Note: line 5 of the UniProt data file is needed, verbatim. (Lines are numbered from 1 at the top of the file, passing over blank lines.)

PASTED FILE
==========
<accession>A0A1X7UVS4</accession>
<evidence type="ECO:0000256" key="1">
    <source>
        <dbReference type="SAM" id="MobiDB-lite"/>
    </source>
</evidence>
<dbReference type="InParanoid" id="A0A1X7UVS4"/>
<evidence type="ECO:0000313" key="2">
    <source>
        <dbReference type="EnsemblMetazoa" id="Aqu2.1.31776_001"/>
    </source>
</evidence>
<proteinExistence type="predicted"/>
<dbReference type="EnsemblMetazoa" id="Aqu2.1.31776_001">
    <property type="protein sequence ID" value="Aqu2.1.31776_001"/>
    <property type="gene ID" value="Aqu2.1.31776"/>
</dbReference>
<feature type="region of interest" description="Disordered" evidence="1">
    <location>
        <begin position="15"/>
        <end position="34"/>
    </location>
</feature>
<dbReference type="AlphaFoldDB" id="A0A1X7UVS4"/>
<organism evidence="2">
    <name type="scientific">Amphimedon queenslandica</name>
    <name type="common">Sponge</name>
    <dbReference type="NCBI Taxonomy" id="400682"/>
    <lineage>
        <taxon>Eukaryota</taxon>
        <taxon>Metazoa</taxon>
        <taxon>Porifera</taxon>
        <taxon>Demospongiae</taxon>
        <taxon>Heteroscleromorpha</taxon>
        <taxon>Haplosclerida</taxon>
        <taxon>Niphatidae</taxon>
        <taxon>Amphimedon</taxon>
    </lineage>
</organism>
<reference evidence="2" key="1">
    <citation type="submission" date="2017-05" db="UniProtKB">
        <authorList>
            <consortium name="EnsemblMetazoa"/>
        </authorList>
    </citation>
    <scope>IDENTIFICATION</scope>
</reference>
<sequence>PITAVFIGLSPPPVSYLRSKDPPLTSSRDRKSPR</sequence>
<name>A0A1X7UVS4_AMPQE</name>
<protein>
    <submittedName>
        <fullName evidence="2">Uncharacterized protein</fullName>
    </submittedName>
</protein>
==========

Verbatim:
    </source>